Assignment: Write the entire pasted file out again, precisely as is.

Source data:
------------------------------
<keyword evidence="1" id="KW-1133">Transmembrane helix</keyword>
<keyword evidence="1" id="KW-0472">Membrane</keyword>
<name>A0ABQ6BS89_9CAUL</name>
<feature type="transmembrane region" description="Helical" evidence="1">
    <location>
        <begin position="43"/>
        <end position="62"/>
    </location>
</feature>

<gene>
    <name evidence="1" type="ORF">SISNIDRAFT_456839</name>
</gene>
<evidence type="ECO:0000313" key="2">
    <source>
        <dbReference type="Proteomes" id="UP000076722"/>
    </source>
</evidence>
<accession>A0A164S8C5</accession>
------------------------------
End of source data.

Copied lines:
<keyword evidence="1" id="KW-1133">Transmembrane helix</keyword>
<keyword evidence="1" id="KW-0472">Membrane</keyword>
<name>A0ABQ6BS89_9CAUL</name>
<feature type="transmembrane region" description="Helical" evidence="1">
    <location>
        <begin position="43"/>
        <end position="62"/>
    </location>
</feature>

<gene>
    <name evidence="1" type="ORF">SISNIDRAFT_456839</name>
</gene>
<evidence type="ECO:0000313" key="2">
    <source>
        <dbReference type="Proteomes" id="UP000076722"/>
    </source>
</evidence>
<accession>A0A164S8C5</accession>